"War" Story Friday: LAVA VIPER

Flying the C-130 in the Pacific offered pretty much everything I had ever wanted out of being a pilot: destinations, scenery, adventure. Just a local training flight from Yokota Air Base gave me all of that, with either a 2- or 4-ship meandering through the Japanese mountains, NVG low-level over Tokyo's "suburbs," or dropping heavy equipment at the base of Mount Fuji, I can't imagine life getting any better.

Oh wait, I can.

Some of the trips the DoD would have us do were just ridiculous. the 36th Airlift Squadron supports missions in Australia, Alaska, Hawaii, Philippines, Thailand, Indonesia, even Nepal, to say nothing of the more routine stops in Guam, Okinawa, and Korea. Usually we were carrying Marines or Army bubbas to some training exercise, or participating in one of our own. Most often, even when the days were 16 hours long, it just felt like stealing.

One such trip was to take some Marines from MCAS Iwakuni to Hilo for some exercise. The trip, astonishingly, took a whole week: one day to Wake Island, another to Hawaii, three days on the ground, and the reverse of the same. It's funny, because in the funky math of the DoD the Marines have to pay us to fly them places (different pots of money!), but in the Marines' funky math, somehow 30 hours of flying in a C-130 for five people over seven days is more cost efficient than probably half that flying time in a C-17 over two days. Take what you can get, I guess.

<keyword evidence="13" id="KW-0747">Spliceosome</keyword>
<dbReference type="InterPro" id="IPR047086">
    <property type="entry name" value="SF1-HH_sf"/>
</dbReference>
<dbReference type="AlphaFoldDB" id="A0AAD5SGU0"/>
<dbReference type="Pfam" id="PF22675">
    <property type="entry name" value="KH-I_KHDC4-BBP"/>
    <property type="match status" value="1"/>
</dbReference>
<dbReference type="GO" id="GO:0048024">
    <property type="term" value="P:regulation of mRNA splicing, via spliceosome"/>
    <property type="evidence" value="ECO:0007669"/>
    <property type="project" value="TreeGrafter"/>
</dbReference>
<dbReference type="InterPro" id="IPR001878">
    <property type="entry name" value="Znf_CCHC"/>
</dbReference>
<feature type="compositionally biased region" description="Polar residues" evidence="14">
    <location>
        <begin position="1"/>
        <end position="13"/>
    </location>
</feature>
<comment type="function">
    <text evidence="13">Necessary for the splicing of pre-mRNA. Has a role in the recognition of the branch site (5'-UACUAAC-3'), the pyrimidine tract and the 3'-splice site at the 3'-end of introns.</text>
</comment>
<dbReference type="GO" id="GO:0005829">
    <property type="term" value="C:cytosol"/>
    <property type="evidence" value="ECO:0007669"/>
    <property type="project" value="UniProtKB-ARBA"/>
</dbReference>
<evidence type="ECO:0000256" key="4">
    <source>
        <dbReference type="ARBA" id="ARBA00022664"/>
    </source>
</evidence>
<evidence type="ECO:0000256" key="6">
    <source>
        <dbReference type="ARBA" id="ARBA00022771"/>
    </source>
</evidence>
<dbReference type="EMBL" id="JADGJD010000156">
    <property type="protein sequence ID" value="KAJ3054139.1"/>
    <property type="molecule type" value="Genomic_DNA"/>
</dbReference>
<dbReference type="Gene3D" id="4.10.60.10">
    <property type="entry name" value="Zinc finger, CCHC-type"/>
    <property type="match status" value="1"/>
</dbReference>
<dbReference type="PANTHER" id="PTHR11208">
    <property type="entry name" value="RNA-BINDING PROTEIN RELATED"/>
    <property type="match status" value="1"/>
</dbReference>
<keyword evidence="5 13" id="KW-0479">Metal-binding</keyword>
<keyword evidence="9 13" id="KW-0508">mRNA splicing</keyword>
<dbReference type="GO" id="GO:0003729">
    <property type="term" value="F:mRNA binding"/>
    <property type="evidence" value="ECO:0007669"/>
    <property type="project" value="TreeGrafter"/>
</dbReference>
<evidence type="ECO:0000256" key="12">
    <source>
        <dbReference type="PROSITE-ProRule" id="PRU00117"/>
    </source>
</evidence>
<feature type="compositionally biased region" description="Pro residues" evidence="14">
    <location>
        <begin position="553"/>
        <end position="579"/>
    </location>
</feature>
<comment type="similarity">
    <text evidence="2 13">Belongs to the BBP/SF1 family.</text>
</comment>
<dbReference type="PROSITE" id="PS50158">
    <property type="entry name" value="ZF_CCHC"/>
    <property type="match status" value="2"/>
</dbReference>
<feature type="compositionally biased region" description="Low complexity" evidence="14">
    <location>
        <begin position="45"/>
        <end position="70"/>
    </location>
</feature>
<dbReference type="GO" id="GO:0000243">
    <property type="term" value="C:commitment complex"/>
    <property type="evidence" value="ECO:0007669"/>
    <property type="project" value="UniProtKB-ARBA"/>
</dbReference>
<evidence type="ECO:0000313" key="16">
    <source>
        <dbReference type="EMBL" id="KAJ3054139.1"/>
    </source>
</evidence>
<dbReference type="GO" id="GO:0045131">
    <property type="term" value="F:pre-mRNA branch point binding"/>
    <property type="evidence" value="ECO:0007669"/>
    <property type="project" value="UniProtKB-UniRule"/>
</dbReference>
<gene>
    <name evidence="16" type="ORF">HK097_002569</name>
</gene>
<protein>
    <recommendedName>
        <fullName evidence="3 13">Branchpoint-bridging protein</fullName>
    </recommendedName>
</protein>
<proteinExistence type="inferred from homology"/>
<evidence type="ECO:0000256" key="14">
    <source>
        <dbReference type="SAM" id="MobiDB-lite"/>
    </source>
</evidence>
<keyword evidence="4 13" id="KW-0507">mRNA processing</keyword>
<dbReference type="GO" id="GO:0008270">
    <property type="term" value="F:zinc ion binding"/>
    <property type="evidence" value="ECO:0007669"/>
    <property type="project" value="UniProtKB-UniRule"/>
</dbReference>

The getting to Hawaii and back wasn't the best itinerary, exactly. Pick up the Marines just before field closure at 2200, fly all night to Wake and arrive right when they open at 0700, then have 24 hours on the ground basically means staying up all day to have a normal bedtime for the 0500 alert the next day. Somehow, we survive.
But, in that 24 hours one can do some killer sightseeing. There's the ruins of the Pan Am Hotel, all kinds of WWII airplane bits that have washed ashore, the pill boxes, rental kayaks, or 98 Rock, where the Japanese massacred 98 sailors in 1943. If none of this suits your fancy, the Thai nationals working for the DoD contractor Chugach make some killer Thai food in the chow hall, if you ask nicely. At night, there's the full-of-character Drifter's Reef to hole up in while you listen to the waves crashing beyond the lagoon (beer subject to availability!).

On to Hawaii, three days on the ground with no agenda equates to a lot of beach time, and since lodging at Hickam is full, we get the government rate at the Outrigger, eat some great food, grab a couple of kegs of Longboard for the squadron bar, and life is great. One could really get used to this.

The best part of all of this? About three weeks after I got back from this trip, I heard the most amazing thing one can hear from a scheduler: "dude, you're the only one...I need you to go on this trip." So I did the return trip, for the second time in a month. Some people get all the luck.


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